Always, when the meal was over and the dishes were piled high, cleaning up together was a family affair. Mom and Grandma would hand wash and dry the fine china. My sister and I were always assigned the task of polishing the golden flatware, then placing each piece in its rightful home in the two-tier velvet-lined box. To two little girls, this responsibility felt as if we were handling precious golden treasure. As an adult, this feeling hasn’t changed; Grandma’s golden set is now tucked away in my own home, treasure indeed. While the two of us worked sorting at the dining room table, Dad and Gramps were sitting at the kitchen table, dealing with whatever was remaining of the twenty-five pound turkey. (Grandma never cooked a small bird, even for a small crowd.) Father and son would sit around the kitchen table and sort light meat from dark, palatable leftovers from remaining scraps. When there was nothing left of the bird but a platter piled high with bones, Grandma would fill a paper plate with bits and pieces of the meat that didn’t make it to the leftovers pile. This plate she would carry out back, passed the porch and across the open field, leaving it “for the birds,” as she would say.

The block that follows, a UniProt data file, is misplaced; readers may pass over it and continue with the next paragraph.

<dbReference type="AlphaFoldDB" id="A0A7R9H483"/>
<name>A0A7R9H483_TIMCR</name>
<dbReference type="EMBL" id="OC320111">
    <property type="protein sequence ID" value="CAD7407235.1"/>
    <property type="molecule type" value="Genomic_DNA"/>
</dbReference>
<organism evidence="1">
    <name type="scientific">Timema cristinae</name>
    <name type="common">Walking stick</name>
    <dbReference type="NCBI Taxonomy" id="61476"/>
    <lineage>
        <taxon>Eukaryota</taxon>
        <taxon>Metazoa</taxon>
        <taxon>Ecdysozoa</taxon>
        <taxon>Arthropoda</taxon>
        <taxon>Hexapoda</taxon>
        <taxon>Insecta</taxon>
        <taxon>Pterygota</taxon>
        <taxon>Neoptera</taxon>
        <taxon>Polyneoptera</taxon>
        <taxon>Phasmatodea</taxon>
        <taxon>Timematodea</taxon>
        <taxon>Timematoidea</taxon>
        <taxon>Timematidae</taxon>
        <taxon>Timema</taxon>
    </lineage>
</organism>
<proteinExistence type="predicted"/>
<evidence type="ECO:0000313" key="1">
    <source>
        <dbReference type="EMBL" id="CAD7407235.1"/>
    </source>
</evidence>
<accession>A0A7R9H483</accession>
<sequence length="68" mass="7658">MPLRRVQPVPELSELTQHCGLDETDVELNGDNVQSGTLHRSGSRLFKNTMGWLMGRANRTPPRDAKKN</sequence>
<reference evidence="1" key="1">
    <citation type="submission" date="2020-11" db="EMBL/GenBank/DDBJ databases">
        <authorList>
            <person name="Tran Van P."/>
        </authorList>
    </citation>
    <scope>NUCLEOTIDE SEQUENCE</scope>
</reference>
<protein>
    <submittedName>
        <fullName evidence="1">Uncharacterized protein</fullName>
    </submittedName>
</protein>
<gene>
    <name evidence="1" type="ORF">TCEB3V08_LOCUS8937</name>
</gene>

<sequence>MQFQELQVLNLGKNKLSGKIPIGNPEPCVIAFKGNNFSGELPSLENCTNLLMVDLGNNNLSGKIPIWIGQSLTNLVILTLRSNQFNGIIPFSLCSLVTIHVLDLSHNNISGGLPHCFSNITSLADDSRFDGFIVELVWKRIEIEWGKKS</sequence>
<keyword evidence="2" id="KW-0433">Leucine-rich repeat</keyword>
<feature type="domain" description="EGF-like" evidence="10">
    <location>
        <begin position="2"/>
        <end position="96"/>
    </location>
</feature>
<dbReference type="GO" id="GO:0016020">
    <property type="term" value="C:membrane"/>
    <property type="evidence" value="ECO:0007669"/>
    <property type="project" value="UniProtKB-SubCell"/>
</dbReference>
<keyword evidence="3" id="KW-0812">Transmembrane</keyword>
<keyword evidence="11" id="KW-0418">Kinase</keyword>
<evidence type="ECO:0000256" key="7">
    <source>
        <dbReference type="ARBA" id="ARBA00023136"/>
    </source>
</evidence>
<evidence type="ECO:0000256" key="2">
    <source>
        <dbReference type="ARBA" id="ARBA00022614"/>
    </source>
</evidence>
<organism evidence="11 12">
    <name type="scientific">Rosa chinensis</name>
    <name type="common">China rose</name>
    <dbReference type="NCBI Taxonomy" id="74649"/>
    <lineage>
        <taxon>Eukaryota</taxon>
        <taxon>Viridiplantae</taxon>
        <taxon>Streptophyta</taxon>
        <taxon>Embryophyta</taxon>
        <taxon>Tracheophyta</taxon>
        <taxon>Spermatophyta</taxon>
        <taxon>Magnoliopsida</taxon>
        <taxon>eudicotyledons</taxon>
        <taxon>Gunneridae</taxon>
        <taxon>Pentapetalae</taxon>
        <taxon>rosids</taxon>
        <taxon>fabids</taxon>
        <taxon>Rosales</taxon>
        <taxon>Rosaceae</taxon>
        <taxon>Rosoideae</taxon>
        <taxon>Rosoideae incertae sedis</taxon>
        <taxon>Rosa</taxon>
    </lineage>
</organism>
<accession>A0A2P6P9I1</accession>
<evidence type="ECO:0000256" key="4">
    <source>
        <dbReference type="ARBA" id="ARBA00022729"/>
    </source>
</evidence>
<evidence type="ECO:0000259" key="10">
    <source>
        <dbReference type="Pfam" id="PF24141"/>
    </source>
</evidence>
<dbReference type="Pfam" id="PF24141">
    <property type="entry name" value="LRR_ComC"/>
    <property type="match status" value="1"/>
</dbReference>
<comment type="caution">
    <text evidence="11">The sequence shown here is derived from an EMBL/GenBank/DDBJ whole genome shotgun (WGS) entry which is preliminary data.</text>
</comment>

After the holiday season had passed and summer was well underway, we would gather together as a family again, out on her back porch. With metal pails in hand we trekked out across the back field, just beyond the laundry line that doubled as a badminton net, to the grouping of three hearty blueberry bushes. Plink!….Plink! Plink! Our pails would sing as we worked in the sweltering summer sun, making memories as sweet as the pies our pickings would soon yield.